Capturing Carbon in the Dark Ocean


Contributions to the carbon cycle in the ocean’s water column below the penetration of sunlight have not yet been explained either mechanistically or quantitatively, although a significant part of ocean carbon fixation is known to be due to microbial activities. Current oceanographic models suggest that archaea, the prevalent microbial domain in the oceans, do not adequately account for the carbon that is being fixed in the dark ocean. New research using sequencing technology has identified microbes involved in capturing carbon in the twilight zone, the region of the ocean that lies between 200 meters and 1,000 meters beneath the surface. This study discovered specific types of bacteria (the other domain of prokaryotic microbes besides the archaea) that may be responsible for this major, previously unrecognized component of the dark ocean carbon cycle. The report’s authors isolated and identified bacteria from water samples collected in the South Atlantic and North Pacific oceans. They found that “…previously unrecognized metabolic types of dark ocean bacteria may play an important role in global biogeochemical cycles, and their activities may in part reconcile current discrepancies in the dark ocean’s carbon budget.” A better model of carbon cycling in the oceans will help experts predict future CO2 concentrations in the atmosphere and oceans and impacts of altered CO2 fluxes on ocean biogeochemistry. This work involved researchers from the DOE Joint Genome Institute.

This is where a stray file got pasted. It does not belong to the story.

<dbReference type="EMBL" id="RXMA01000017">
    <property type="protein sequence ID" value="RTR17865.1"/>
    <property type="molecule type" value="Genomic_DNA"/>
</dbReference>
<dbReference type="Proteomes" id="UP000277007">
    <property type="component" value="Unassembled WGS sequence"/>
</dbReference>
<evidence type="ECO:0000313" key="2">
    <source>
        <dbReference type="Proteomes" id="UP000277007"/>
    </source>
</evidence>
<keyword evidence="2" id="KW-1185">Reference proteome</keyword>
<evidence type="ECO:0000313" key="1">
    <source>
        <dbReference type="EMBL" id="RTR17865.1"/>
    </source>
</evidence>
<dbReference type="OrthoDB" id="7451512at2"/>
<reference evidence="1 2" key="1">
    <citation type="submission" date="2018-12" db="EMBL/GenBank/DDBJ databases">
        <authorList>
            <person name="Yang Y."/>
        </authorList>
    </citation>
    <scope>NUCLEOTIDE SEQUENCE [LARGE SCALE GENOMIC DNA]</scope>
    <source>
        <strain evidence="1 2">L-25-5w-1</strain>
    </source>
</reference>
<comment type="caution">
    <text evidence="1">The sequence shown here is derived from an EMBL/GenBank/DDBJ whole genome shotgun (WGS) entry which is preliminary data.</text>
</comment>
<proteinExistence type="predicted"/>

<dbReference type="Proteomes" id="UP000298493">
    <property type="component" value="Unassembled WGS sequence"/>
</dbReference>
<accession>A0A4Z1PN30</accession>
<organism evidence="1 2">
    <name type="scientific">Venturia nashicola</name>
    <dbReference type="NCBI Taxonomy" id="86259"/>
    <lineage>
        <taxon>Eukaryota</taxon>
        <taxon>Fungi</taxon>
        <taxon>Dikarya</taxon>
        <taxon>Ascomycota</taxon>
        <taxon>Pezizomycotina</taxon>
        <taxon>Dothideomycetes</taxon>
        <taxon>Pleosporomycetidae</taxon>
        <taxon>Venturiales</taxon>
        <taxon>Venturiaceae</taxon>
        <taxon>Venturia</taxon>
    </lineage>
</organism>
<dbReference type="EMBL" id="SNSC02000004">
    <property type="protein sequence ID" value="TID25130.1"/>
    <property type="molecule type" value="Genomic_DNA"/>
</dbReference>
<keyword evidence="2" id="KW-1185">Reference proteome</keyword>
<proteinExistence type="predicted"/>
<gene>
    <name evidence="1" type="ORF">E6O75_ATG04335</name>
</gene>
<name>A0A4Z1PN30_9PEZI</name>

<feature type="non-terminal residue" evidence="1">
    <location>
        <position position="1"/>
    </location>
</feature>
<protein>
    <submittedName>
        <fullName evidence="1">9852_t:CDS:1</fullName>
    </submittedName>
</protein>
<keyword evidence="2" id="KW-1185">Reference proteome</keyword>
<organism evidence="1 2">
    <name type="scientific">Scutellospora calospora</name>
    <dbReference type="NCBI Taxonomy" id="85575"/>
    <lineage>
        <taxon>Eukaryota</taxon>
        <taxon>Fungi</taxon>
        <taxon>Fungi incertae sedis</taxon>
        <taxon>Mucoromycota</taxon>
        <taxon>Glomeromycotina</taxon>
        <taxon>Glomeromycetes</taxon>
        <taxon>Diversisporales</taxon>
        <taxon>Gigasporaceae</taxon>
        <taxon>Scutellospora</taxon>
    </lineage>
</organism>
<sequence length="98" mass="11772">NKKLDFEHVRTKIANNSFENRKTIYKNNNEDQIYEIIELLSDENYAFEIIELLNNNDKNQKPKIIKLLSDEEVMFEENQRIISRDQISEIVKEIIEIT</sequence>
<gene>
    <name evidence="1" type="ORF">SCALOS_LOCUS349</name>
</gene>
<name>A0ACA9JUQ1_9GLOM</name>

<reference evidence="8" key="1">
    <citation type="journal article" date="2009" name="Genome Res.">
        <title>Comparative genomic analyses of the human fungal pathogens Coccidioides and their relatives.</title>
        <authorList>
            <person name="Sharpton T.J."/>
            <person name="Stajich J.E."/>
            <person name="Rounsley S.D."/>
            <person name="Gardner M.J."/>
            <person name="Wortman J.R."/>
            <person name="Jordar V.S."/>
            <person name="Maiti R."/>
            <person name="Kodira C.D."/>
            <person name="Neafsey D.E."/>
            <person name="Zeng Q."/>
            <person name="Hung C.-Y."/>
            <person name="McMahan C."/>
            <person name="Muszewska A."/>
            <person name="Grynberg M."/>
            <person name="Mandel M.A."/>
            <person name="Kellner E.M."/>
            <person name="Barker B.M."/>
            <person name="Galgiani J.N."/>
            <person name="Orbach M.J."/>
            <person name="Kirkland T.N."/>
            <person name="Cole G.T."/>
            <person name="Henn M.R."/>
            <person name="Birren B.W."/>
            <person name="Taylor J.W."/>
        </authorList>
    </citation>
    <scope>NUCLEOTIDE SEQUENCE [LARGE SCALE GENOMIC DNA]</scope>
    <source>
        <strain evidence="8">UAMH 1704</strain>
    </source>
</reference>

Swan, B., et al. 2011. “Potential for Chemolithoautotrophy Among Ubiquitous Bacteria Lineages in the Dark Ocean,” Science 333, 1296-1300. DOI: 10.1126/science.1203690.